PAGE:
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Bragg, Joseph Parsons (Flight Sergeant)

Prisoner of War 1943-02-02

Male Head

Age:

Home: St John's, Newfoundland

Service
RCAF
Unit
7 (B) Sqn- Squadron (RAF)
Per Diem Per Noctem (By day and by night)
Base
RAF Oakington
Rank
Flight Sergeant
Marshal
Air Chief MarshalA/C/M
Air MarshalA/M
Air Vice MarshalA/V/M
Air CommodoreA/C
Group CaptainG/C
Wing CommanderW/C
Squadron LeaderS/L
Flight LieutenantF/L
Flying OfficerF/O
Pilot OfficerP/O
Warrant Officer 1st ClassWO1
Warrant Officer 2nd ClassWO2
Flight SergeantFS
SergeantSGT
CorporalCPL
Senior AircraftmanSAC
Leading AircraftmanLAC
Aircraftman 1st ClassAC1
Aircraftman 2nd ClassAC2
Position
Air Gunner
Service Numbers
J/16937
27490

Took off from Oakington at 19:26 in Stirling Mk I (Sqn code: MG-L Bomber Command) on an operation to Cologne Germany.

Shot down at 22:05 by a night-fighter and crashed at Paulusweg near Hendrik-Ido-Ambacht, Zuid-Holland

Killed: F/Sgt Robin Neville Benedict Brooker RAF KIA Rotterdam (Crooswijk) General Cemetery Plot LL. Row 2. Grave 28. WO2 William Joseph Dempster RCAF R/83543 KIA Rotterdam (Crooswijk) General Cemetery Plot LL. Row 2. Grave 26. F/Lt Barry Martin RAF KIA Rotterdam (Crooswijk) General Cemetery Plot LL. Row 2. Grave 27. F/Sgt Francis Quigley RAF KIA Rotterdam (Crooswijk) General Cemetery Plot LL. Row 1. Grave 24. S/Ldr William Arthur Smith RAF pilot KIA Rotterdam (Crooswijk) General Cemetery Plot LL. Row 1. Grave 25.

POWs includes Bragg: Sgt Reginald Graham Newman RAF POW Stalag Luft L6 Heydekrug.

Crew on Stirling Mk. l R9264

Short Stirling

Source: Harold A Skaarup Web Page (L. Faux Photos)
In June 1944, this Short S.29 Stirling B Mk. IV (Serial No. LK589), coded V3, RAF, was flown across the Atlantic as part of a navigation training exercise and did a tour of bases in Eastern Canada. It is shown here at Malton, Ontario. It was flown back to the UK after a two-week visit.

The Short Stirling was a British four-engined heavy bomber of the Second World War. It has the distinction of being the first four-engined bomber to be introduced into service with the Royal Air Force (RAF).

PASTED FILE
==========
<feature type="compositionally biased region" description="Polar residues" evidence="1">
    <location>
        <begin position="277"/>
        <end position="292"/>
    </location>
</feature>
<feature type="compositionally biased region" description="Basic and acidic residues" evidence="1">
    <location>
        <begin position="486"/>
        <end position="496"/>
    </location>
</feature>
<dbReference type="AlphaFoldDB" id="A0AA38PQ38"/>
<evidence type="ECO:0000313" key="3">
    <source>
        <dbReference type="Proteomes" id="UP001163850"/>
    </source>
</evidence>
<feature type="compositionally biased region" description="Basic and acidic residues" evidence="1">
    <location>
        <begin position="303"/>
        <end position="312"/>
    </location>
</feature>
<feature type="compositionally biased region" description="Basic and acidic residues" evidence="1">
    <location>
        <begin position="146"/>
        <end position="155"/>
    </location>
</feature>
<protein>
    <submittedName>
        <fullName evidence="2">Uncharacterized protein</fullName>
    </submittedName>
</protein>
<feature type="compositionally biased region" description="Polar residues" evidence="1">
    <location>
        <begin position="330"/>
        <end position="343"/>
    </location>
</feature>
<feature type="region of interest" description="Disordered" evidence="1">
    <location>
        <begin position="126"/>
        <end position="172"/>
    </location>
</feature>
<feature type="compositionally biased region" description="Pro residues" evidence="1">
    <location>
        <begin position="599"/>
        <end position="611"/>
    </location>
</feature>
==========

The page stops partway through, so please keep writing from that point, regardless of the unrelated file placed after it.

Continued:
The Stirling was designed during the late 1930s by Short Brothers to conform with the requirements laid out in Air Ministry Specification B.12/36. Prior to this, the RAF had been primarily interested in developing increasingly capable twin-engined bombers but had been persuaded to investigate a prospective four-engined bomber as a result of promising foreign developments in the field. Out of the submissions made to the specification Supermarine proposed the Type 317, which was viewed as the favourite, whereas Short's submission, named the S.29, was selected as an alternative. When the preferred Type 317 had to be abandoned, the S.29, which later received the name Stirling, proceeded to production. In early 1941 the Stirling entered squadron service. During its use as a bomber pilots praised the type for its ability to out-turn enemy night fighters and its favourable handling characteristics whereas the altitude ceiling was often a subject of criticism. The Stirling had a relatively brief operational career as a bomber before being relegated to second line duties from late 1943. This was due to the increasing availability of the more capable Handley Page Halifax and Avro Lancaster, which took over the strategic bombing of Germany. Decisions by the Air Ministry on certain performance requirements (most significantly to restrict the wingspan of the aircraft to 100 feet) had played a role in limiting the Stirling's performance; the 100ft limit also affected earlier models of the Halifax (MkI & MkII) though the Lancaster never adhered to it.

During its later service, the Stirling was used for mining German ports; new and converted aircraft also flew as glider tugs and supply aircraft during the Allied invasion of Europe during 1944–1945. In the aftermath of the Second World War, the type was rapidly withdrawn from RAF service, having been replaced in the transport role by the Avro York, a derivative of the Lancaster that had previously displaced it from the bomber role. A handful of ex-military Stirlings were rebuilt for the civil market. Wikipedia

Wkikpedia Wikipedia Short Stirling

General Harold A Skaarup Web Page

CASPIR Aircraft Groups:
Canadian Aircraft Losses (395)
last update: 2021-10-15 17:38:33

Stirling Mk. l R9264



7 (B) Sqn- Squadron (RAF) Per Diem Per Noctem

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